THE PESO continued to recover on Wednesday on the market’s anticipations of a rate cut by the US Federal Reserve and amid stabilizing oil prices after Saudi reported progress in restoring its oil facility.

The local unit closed at P52.20 against the greenback on Wednesday, stronger by six centavos from its P52.26-per-dollar close on Tuesday.

The peso opened higher at P52.17 versus the dollar. It traded in a tight range, with its weakest point recorded at P52.26, while its strongest level was at P52.15 against the greenback.

Dollars traded on Wednesday thinned to $912 million against the $1.14 billion recorded on Tuesday.

One trader said the peso moved sideways as the market awaited the result of the Fed’s two-day policy review.

“Trading was quiet as people await tonight’s FOMC (Federal Open Market Committee) meeting,” the trader said on Wednesday.

“As the rate cut is most probably be a go, the market will closely monitor on the language and tone of Fed (US Federal Reserve) [Chairman Jerome] Powell. The market will pay attention to the direction after the cut, if there will be a further easing along the road of if this was just a mid-cycle adjustment,” the trader said.

Aside from the Fed policy meeting, a second trader said Saudi’s efforts to restore its facility also boosted the peso.

“We saw the peso has improved a little bit as oil prices stabilized. The [US-China] trade negotiations are also still a factor to consider as all these things are still up in the air,” the second trader said.

Oil prices cooled on Wednesday as Saudi Arabia said full oil production would be restored by month’s end while caution ahead of an expected US interest rate cut kept wider financial markets in tight ranges.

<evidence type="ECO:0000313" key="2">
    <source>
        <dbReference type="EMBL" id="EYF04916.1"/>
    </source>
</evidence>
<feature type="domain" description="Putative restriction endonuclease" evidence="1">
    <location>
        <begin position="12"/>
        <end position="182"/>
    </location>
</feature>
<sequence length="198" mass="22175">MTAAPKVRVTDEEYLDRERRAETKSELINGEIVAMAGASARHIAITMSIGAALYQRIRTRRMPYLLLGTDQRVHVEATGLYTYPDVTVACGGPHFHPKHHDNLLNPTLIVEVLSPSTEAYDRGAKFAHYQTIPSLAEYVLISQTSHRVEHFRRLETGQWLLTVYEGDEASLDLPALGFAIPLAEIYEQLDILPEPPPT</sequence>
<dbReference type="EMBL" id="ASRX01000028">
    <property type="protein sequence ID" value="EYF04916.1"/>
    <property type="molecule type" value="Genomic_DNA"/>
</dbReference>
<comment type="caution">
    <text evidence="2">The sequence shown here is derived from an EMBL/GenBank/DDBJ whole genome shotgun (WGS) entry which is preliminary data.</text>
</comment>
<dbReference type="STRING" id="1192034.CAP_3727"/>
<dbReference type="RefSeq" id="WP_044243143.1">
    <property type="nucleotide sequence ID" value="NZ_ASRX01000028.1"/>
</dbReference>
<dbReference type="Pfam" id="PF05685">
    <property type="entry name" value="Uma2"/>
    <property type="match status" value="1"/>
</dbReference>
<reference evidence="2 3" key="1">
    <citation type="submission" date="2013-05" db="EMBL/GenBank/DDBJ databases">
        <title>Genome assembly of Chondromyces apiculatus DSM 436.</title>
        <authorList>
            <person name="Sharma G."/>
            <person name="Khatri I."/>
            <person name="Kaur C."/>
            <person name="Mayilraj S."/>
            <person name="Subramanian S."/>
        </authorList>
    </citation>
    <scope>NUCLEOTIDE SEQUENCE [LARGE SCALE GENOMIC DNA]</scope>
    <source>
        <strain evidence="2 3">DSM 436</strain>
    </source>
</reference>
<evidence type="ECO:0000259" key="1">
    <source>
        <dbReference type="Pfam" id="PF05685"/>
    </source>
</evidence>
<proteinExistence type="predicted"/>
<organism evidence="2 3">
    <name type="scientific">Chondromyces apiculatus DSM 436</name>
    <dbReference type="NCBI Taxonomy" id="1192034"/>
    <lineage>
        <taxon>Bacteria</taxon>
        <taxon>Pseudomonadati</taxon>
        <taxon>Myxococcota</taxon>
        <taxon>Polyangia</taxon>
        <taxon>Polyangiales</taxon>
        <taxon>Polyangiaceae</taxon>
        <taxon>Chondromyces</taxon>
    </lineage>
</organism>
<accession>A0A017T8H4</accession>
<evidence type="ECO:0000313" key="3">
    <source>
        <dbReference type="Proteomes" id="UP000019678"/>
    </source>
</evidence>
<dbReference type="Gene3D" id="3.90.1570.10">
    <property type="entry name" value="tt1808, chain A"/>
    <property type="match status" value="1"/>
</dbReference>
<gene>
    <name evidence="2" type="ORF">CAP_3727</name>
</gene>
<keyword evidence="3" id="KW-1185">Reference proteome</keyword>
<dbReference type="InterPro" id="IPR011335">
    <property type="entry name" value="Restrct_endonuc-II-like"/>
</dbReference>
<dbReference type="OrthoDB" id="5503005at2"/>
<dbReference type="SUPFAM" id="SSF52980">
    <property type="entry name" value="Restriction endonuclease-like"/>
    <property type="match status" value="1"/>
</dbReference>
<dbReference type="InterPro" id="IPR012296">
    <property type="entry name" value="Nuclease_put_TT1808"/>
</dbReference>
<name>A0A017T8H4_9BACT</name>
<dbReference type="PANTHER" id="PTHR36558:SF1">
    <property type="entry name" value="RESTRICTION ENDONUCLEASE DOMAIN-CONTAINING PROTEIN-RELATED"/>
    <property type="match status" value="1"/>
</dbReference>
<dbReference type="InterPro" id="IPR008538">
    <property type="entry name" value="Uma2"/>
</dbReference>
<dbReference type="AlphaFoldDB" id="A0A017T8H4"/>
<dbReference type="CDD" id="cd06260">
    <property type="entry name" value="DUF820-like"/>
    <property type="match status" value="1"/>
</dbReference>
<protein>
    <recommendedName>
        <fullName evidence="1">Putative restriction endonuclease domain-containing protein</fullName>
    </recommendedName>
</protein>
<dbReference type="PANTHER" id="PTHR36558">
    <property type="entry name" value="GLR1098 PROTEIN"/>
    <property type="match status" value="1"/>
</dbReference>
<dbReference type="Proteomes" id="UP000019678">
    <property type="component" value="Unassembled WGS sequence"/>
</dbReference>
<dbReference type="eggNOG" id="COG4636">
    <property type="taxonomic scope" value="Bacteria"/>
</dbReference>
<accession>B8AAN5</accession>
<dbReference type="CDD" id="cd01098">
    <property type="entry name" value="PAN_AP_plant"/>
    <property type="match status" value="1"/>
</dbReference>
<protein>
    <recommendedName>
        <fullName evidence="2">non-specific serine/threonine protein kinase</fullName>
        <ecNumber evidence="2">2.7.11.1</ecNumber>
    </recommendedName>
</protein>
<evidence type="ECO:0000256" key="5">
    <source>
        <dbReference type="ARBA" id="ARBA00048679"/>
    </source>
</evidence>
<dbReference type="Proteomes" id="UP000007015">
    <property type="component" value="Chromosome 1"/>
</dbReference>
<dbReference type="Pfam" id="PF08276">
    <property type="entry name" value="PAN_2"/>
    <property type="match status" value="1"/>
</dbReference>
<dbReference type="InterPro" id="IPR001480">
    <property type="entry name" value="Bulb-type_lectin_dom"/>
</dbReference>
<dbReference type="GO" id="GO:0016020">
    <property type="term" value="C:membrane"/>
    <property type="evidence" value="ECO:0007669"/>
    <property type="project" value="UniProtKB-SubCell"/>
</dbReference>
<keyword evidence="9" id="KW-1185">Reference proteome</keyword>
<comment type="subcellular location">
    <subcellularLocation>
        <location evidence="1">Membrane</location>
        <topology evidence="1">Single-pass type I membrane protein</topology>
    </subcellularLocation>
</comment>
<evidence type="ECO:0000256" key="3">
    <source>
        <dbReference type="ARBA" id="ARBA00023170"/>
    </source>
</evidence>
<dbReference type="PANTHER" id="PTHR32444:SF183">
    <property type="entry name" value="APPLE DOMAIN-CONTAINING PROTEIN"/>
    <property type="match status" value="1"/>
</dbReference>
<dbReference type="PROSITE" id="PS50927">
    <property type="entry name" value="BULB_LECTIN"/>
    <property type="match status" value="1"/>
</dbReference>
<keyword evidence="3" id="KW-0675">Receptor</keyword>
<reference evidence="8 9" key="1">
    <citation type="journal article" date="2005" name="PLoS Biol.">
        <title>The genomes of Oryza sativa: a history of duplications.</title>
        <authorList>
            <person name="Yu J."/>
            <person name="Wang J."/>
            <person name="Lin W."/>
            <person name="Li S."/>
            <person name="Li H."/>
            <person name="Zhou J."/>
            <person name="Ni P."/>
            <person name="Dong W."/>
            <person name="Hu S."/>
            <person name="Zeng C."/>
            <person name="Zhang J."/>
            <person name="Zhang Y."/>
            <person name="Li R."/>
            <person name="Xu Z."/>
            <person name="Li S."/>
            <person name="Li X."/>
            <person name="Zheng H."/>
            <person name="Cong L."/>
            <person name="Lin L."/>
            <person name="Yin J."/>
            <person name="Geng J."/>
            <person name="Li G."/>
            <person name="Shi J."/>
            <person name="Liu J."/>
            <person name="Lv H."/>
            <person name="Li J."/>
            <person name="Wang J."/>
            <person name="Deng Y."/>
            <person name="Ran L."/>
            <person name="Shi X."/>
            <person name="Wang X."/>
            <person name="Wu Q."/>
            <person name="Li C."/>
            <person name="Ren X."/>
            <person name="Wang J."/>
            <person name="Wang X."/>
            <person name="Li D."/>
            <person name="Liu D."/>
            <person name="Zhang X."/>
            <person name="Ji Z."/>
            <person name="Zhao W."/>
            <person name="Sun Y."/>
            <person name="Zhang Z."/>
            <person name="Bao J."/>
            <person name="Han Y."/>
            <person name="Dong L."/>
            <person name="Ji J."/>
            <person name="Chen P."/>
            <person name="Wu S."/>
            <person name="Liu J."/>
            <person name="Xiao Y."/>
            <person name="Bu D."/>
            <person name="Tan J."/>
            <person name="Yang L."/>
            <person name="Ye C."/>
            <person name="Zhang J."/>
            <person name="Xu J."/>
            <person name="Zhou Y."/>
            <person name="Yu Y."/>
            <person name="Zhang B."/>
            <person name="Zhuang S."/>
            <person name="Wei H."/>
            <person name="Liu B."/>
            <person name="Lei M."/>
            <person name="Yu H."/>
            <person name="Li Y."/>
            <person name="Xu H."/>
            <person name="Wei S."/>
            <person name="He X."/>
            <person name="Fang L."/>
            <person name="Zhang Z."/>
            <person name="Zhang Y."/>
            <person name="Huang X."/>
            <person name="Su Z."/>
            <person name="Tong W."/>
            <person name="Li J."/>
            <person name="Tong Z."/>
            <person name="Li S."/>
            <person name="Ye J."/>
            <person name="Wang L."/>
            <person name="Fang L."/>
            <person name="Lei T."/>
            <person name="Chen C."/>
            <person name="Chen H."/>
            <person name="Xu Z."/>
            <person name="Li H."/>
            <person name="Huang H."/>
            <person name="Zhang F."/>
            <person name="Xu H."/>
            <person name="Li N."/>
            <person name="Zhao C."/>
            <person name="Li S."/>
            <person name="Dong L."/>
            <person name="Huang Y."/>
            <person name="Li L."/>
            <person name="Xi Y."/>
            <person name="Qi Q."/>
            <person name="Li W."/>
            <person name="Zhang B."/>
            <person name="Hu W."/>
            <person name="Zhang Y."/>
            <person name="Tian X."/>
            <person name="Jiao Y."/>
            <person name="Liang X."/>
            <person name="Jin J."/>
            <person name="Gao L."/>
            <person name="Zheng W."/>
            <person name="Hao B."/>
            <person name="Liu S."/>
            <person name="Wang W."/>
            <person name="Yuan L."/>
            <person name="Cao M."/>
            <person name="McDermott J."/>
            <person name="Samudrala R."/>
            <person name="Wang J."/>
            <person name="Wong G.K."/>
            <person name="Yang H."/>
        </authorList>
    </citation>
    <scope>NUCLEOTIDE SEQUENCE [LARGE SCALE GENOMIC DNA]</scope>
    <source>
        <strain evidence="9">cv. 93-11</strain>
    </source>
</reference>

Brent crude futures dipped 0.26% to $64.38 a barrel, having conceded about 65% of their gains made after the weekend attack on Saudi Arabia’s oil facilities.

US West Texas Intermediate crude lost 0.5% to $59.06 per barrel, paring back around half of its gains after Saturday’s attack.

Saudi Energy Minister Prince Abdulaziz bin Salman on Tuesday sought to reassure markets, saying the kingdom would restore its lost oil production by month-end having recovered supplies to customers to the levels they were prior to weekend attacks.

A US official told Reuters on Tuesday the United States believes the attacks originated in southwestern Iran, an assessment that could further increase the rivalry between Tehran and Riyadh.

For today, the first trader sees the peso playing around P52.10-P52.50 against the dollar, while the second trader sees the local unit moving within the P52.00-P52.30 band. — L.W.T. Noble with Reuters